But Dreamgirls belongs to Jennifer Hudson. The former American Idol contestant is making her acting debut here, and what an astonishing debut it is, comprehensively stealing the film from the more established stars around her. Hudson gives a natural, funny, moving performance which provides Dreamgirls with its only source of real emotion. She also gets the opportunity to perform the song And I Am Telling You I'm Not Going, a song which she tears into with blistering intensity. Her powerhouse singing is by some distance the highpoint of the movie - even if it goes on too long - but it’s also something of a double-edged sword.
And I Am Telling You I'm Not Going is the kind of showstopper most movies would kill for, but it quite literally stops the show here. After this moment, which marks the end of Act 1, Dreamgirls staggers around for a while, as if it has been left punch-drunk by Hudson’s emotional outburst, and it never really recovers. After the fun of the movie’s first half, Dreamgirls’ second hour is a maudlin disappointment, with the endless unmemorable songs (even Hudson’s centrepiece is notable more for her lung-bursting rendition than anything else) failing to become much more than background noise. Condon lets his grip on the film’s pacing slacken badly in the final third, and the rushed chronology and poorly-drawn characters preclude any real emotional impact as the story hits all the clichéd beats you’d expect. Dreamgirls is the kind of picture which needs to build to a big finale, but Condon has already played his hand with Hudson’s explosive song, and he can’t find anything to match it as the picture drifts to a drab conclusion.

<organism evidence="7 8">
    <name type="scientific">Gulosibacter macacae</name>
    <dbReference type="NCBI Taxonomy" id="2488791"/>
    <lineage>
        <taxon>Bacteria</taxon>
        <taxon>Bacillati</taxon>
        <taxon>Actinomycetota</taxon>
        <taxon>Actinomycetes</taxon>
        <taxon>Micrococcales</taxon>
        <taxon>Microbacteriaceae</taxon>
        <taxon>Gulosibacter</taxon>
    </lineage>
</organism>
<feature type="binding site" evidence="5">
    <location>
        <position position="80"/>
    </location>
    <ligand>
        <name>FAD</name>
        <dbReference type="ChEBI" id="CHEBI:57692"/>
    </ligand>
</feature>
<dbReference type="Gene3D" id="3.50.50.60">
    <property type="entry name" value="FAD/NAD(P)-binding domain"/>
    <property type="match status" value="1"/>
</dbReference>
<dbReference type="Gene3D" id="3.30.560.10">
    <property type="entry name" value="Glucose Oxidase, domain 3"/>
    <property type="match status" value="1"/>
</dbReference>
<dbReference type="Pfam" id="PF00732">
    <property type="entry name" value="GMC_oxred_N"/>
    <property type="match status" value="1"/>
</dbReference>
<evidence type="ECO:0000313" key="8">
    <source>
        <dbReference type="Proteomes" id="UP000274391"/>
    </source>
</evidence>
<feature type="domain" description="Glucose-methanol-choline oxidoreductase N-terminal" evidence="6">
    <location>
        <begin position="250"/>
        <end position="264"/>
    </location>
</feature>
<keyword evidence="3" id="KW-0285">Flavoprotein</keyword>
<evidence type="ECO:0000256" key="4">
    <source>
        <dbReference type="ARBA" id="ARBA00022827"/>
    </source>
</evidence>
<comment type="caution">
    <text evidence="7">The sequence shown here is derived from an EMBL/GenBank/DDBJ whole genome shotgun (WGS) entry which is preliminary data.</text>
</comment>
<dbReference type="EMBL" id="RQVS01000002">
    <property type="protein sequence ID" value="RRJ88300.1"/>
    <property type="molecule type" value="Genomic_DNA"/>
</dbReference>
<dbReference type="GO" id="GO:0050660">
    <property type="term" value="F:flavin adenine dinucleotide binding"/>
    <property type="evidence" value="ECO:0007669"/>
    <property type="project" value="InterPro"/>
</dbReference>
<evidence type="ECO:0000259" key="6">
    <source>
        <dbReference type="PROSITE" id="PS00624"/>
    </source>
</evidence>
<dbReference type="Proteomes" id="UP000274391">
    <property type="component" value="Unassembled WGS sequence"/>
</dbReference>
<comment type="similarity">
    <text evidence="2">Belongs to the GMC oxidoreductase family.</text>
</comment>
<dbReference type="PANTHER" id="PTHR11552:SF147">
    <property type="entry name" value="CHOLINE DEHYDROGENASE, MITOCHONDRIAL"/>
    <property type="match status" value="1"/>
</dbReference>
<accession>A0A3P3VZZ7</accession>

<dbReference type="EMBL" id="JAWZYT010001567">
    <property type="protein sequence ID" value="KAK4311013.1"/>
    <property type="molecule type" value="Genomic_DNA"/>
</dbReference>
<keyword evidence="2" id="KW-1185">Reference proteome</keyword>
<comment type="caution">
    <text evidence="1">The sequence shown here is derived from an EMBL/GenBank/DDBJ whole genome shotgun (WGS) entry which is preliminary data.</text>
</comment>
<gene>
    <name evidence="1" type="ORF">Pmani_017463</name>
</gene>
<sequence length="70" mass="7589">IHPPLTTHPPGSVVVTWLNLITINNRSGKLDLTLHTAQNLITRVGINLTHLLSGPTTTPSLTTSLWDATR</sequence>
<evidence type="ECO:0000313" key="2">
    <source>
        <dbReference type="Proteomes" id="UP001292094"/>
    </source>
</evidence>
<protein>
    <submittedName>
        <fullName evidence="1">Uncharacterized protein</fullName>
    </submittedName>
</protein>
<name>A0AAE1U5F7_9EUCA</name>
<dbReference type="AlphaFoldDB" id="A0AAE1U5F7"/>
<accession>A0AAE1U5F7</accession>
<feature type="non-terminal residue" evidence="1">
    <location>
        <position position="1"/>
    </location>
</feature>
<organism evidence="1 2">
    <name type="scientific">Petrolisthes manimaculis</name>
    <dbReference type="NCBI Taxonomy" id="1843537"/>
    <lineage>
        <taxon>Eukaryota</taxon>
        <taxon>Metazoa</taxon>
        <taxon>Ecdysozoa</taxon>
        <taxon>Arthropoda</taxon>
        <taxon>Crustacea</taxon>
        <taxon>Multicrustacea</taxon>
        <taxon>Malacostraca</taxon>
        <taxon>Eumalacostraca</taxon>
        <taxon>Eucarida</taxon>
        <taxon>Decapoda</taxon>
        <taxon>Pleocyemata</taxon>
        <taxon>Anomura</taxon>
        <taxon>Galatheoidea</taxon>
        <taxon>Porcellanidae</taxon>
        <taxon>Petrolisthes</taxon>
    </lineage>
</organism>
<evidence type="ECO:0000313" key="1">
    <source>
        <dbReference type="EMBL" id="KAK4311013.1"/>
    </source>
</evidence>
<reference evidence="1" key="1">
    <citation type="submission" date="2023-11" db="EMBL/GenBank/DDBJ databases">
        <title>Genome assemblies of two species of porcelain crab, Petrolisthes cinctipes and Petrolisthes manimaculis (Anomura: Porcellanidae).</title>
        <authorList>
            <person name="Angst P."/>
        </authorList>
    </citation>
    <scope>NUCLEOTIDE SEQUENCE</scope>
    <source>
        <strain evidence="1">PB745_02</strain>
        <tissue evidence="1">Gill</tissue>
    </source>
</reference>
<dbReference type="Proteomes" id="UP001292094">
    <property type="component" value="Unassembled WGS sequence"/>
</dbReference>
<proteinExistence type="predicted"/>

Dreamgirls isn’t really a bad picture per se. There is a lot to admire in the slick way the film is put together, a few of the performances are strong, and its depiction of the way black musicians watered down their music to appeal to a mass audience is interestingly depicted; but it’s a hard film to really get excited about. There’s nothing new here, nothing daring or ambitious about the way this story unfolds and, aside from one star-making moment, there’s nothing to really engage the emotions. Dreamgirls is a film convinced of its own brilliance when it truth it’s a strictly average piece of filmmaking, and it’s only when Hudson or Murphy take centre-stage that you can see the movie briefly displaying some soul.